In an important step to bridge social gaps in the country, the government of Israel has reached out to its Arab citizens by crafting a comprehensive budget which would include Arabs in the shared progress of the country. After two unsuccessful attempts to get a cabinet majority, the government on December 30, 2015 approved an ambitious programme worth 15 billion shekel (USD 3.85 billion). It will focus on the social and employment development of Israel’s Arab community, which is only 20 per cent of the population of Israel.
The five-year plan, which was unanimously approved by the ministers, will be instrumental in upholding the integrity of Israel. The plan strives to address weaknesses in everything every area from housing to health, but with only minor changes. However, mixed Arab-Jewish cities like Jerusalem, which had threatened to destroy the entire programme, were not included in it.
Israel’s Minister for Social Equality Gila Gamliel, also one of the plan’s supporters, called it “an important and historic step” towards closing the social gaps between Israeli Arabs and Jews. “The programme that was approved is very comprehensive and relates to all areas that touch on local authorities and Israel’s Arab citizens,” she said. “For the first time, the government of Israel is changing the mechanism for funding ministries so that Israeli Arabs will get their fair share of the state budget,” she added.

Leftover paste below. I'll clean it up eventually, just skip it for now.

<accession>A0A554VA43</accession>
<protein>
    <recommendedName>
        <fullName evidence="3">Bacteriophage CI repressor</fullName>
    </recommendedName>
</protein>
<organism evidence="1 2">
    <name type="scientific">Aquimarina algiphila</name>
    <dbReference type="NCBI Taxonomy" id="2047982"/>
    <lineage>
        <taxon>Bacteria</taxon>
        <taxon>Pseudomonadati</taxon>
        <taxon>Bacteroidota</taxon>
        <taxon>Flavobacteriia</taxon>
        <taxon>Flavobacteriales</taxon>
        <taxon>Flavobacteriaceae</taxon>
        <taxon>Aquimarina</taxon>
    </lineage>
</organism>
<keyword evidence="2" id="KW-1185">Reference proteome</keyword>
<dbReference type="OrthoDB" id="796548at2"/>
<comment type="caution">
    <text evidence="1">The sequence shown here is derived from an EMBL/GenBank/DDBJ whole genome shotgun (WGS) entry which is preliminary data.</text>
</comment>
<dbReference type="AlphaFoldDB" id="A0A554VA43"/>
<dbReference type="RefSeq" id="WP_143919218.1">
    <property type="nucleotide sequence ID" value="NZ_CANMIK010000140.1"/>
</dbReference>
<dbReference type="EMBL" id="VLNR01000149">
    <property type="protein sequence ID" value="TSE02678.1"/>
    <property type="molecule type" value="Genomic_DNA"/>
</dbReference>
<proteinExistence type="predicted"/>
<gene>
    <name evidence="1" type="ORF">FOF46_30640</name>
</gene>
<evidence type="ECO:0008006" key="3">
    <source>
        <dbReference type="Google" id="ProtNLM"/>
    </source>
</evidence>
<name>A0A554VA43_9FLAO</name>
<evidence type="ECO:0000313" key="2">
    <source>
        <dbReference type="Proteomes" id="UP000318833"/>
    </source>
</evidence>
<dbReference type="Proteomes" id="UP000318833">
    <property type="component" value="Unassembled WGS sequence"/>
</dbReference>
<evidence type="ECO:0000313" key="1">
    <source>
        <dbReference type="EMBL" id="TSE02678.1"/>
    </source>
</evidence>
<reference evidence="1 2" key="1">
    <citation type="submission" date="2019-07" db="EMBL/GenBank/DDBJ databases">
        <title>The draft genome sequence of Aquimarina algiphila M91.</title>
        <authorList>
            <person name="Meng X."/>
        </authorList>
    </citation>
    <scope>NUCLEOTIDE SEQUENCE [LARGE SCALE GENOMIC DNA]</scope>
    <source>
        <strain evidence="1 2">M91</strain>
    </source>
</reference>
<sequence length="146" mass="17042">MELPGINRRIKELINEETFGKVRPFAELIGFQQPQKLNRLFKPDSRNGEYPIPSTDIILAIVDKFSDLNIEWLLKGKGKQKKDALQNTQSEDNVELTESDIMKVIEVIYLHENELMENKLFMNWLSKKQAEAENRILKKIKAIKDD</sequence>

Earlier, there had been a deadlock in the cabinet, as Likud ministers led by Ofir Akunis and Miri Regev demanded that mixed cities also get a share of the extra spending. This demand had led to heated exchanges between the ministers.
The main condition of the plan was that the local authorities entitled to extra money and other assistance had to be at least 80 percent Arab. Many analysts and economists had warned that Israel’s economic health will be at risk in the long-run if it does not work towards improving the economic standing of its Arab citizens, which is one of the country’s fastest-growing populations.
Impact on Israel-Palestine relations
The onus has been on Israel to implement the government’s plan originally proposed in 2010 to eliminate discrimination in the allocation of state resources to the Arab community, particularly concerning education through legislative and budgetary means. Looking at that proposal, it does seem that Israel has taken a step in the right direction. However, the basic distrust of the Arab minority continues to be deeply entrenched in Israel. Hardliners in the government still dominate Israel’s decision making and the recent decision by the government to ban a novel on Arab-Jewish romance in schools, citing a threat to Jewish identity is one of the few examples. The Arab minority in Israel is looking to fill up the political void with the crisis of the Palestinian national movement which is divided, adrift and in search of a new strategy.
The security restrictions that constrain Arab employment in the high-tech sector have been a hurdle in bridging the trust deficit between the majority Jews and minority Arabs. The access to startup funding, especially from key private sources, has often been the biggest challenge for the Arab minority.
Until the trust deficit is bridged between the majority and minority, it is unlikely that the Arab minority would play a major role in helping reach a solution between Israelis and Palestinians. The outreach by Israel government is the first step towards more inclusion, but the larger issues still continue to divide the two sides.
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